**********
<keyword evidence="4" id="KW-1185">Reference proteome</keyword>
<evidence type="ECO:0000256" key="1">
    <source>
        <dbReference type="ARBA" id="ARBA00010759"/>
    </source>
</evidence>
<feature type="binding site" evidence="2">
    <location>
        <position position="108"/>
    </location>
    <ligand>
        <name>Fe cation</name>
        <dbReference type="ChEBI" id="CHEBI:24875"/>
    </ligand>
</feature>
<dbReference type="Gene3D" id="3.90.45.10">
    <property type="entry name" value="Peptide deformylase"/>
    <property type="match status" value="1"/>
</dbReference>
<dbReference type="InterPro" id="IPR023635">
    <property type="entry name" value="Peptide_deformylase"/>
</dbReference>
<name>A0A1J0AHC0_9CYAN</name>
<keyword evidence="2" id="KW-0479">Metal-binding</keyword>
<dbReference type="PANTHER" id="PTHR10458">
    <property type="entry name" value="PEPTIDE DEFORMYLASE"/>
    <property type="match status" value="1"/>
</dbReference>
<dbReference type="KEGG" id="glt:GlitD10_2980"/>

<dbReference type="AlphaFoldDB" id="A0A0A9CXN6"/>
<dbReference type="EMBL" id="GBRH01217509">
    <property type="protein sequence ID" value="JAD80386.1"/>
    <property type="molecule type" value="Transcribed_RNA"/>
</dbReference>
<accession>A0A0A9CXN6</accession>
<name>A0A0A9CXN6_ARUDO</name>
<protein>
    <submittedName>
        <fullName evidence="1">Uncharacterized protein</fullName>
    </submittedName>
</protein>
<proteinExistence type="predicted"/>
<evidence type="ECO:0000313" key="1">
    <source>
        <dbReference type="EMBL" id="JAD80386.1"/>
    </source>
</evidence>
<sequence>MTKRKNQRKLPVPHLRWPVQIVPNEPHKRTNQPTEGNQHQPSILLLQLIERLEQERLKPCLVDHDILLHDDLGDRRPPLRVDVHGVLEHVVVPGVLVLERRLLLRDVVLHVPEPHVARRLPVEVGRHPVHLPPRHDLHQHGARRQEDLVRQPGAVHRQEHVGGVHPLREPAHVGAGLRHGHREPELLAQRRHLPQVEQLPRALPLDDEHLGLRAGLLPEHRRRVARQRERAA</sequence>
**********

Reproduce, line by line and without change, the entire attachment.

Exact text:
<keyword evidence="4" id="KW-1185">Reference proteome</keyword>
<evidence type="ECO:0000256" key="1">
    <source>
        <dbReference type="ARBA" id="ARBA00010759"/>
    </source>
</evidence>
<feature type="binding site" evidence="2">
    <location>
        <position position="108"/>
    </location>
    <ligand>
        <name>Fe cation</name>
        <dbReference type="ChEBI" id="CHEBI:24875"/>
    </ligand>
</feature>
<dbReference type="Gene3D" id="3.90.45.10">
    <property type="entry name" value="Peptide deformylase"/>
    <property type="match status" value="1"/>
</dbReference>
<dbReference type="InterPro" id="IPR023635">
    <property type="entry name" value="Peptide_deformylase"/>
</dbReference>
<name>A0A1J0AHC0_9CYAN</name>
<keyword evidence="2" id="KW-0479">Metal-binding</keyword>
<dbReference type="PANTHER" id="PTHR10458">
    <property type="entry name" value="PEPTIDE DEFORMYLASE"/>
    <property type="match status" value="1"/>
</dbReference>
<dbReference type="KEGG" id="glt:GlitD10_2980"/>

<dbReference type="AlphaFoldDB" id="A0A0A9CXN6"/>
<dbReference type="EMBL" id="GBRH01217509">
    <property type="protein sequence ID" value="JAD80386.1"/>
    <property type="molecule type" value="Transcribed_RNA"/>
</dbReference>
<accession>A0A0A9CXN6</accession>
<name>A0A0A9CXN6_ARUDO</name>
<protein>
    <submittedName>
        <fullName evidence="1">Uncharacterized protein</fullName>
    </submittedName>
</protein>
<proteinExistence type="predicted"/>
<evidence type="ECO:0000313" key="1">
    <source>
        <dbReference type="EMBL" id="JAD80386.1"/>
    </source>
</evidence>
<sequence>MTKRKNQRKLPVPHLRWPVQIVPNEPHKRTNQPTEGNQHQPSILLLQLIERLEQERLKPCLVDHDILLHDDLGDRRPPLRVDVHGVLEHVVVPGVLVLERRLLLRDVVLHVPEPHVARRLPVEVGRHPVHLPPRHDLHQHGARRQEDLVRQPGAVHRQEHVGGVHPLREPAHVGAGLRHGHREPELLAQRRHLPQVEQLPRALPLDDEHLGLRAGLLPEHRRRVARQRERAA</sequence>